Further, H.R. 525 establishes the President's Council on Domestic Preparedness. It requires the council to: (a) publish a Domestic Terrorism Preparedness Plan and an annual implementation strategy; (b) designate an entity to assess the risk of terrorist attacks against transportation, energy, and other infrastructure facilities; and (c) establish voluntary minimum guidelines for preparedness programs. It authorizes the council to attend meetings of the National Security Council pertaining to domestic terrorist attack preparedness matters, subject to the direction of the President.

In the Senate, S. 1543, was introduced by Bob Smith (R-NH) in late September 2001 (no co-sponsors). The bill (referred to committee) amends the Stafford Disaster Relief and Emergency Assistance Act to provide for improved federal efforts to prepare for, and respond to, terrorist attacks. Related to this matter, the Senate Health, Education, Labor and Pension Committee, subcommittee on Public Health was scheduled to hold hearings on Bioterrorism in October 2001.


The federal landscape and provisions to ensure an adequate and successful response to an incident involving bioterrorism will require strong federal leadership and new legislative authorities. It will also require additional financial resources to prepare and coordinate local communities, their public health and emergency response systems, and to develop and implement effective disaster leadership and resource mobilization. While we prepare for the threat of a disaster, we nonetheless must strengthen our public health infrastructure and its capabilities associated with biological monitoring, surveillance, and diagnosis. Additionally, renewed efforts and additional resources provided must address improved communication, without which early detection and diagnosis will fail and the consequences to public health disasters will be worsened. It is important that all nurses -- from those who work in public health and emergency service settings to those in community and hospital-based settings -- are aware of bioterrorism as a public health threat and to the complexity and interrelated aspects of strengthening homeland security, public agency collaboration, and public health service infrastructure.


Legislation Update

Between the time this manuscript was submitted and published, the following new bioterrorism-related legislation was introduced.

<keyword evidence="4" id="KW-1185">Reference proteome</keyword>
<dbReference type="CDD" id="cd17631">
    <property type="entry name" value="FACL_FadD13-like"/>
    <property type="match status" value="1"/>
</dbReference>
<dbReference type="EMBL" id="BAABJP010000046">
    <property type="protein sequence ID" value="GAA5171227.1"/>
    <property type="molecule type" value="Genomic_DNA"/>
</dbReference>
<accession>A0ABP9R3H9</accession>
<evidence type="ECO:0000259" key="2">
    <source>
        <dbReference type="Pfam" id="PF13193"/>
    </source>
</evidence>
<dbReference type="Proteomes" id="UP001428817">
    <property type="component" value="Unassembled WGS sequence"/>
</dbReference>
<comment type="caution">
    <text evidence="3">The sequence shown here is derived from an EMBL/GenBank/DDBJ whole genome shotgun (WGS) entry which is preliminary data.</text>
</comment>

* S.1486: To ensure that the United States is prepared for an attack using biological or chemical weapons. Sponsored by Sen. John Edwards (D-NC).

* HR3153 (Sponsored by Rep. Rod Blagojevich, D-IL), S.1520 (Sponsored by Sen. Evan Bayh, D-IN): To assist States in preparing for and responding to biological and chemical terrorist attacks.

* S.1546: To provide additional funding to combat bioterrorism. Sponsored by Sen. Pat Roberts (R-KS).

* S.1560: To strengthen United States capabilities in enironmental detection and the monitoring of biological agents. Sponsored by Sen. Daniel Akaka (D-HI).

* S.1561: To strengthen the preparedness of health care providers within the Department of Veterans Affairs and community hospitals to respond to bioterrorism. Sponsored by Sen. Daniel Akaka (D-HI).


Related Pages:
Home ] Up ] Bioterroism and Public Health ] Biological Agents ] Dual Use or Poor Excuse? ] CDC Bioterrorism Preparedness and Response ] Will Bioterrorism Reshape Global Public Health? ] [ Bioterrorism - A Renewed Public Health Threat ] A Clear and Present Danger? ] Deaths and Illness--A Comparative Analysis ] The Requirements to Produce Biological Agents by Non-State Groups ] Potential of Use of Biological Weapons in the United States ] WHO Recommendations for Dealing with Bioterrorism ] Emerging Infectious Disease and Public Health (pdf) ] Facts about Biological Agents ]
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Home ] Syllabus ] Introduction to the Course ] Introduction to the Problem ] Public Health System ] Is Bioterrorism a Real Threat? ] Public Health Law and Bioterrorism ] Disease Reporting and Police Powers ] Quarantine and Police Powers ] Model State Public Health Law ] Military Presence and Public Health ] Public Health Law - Revisited ]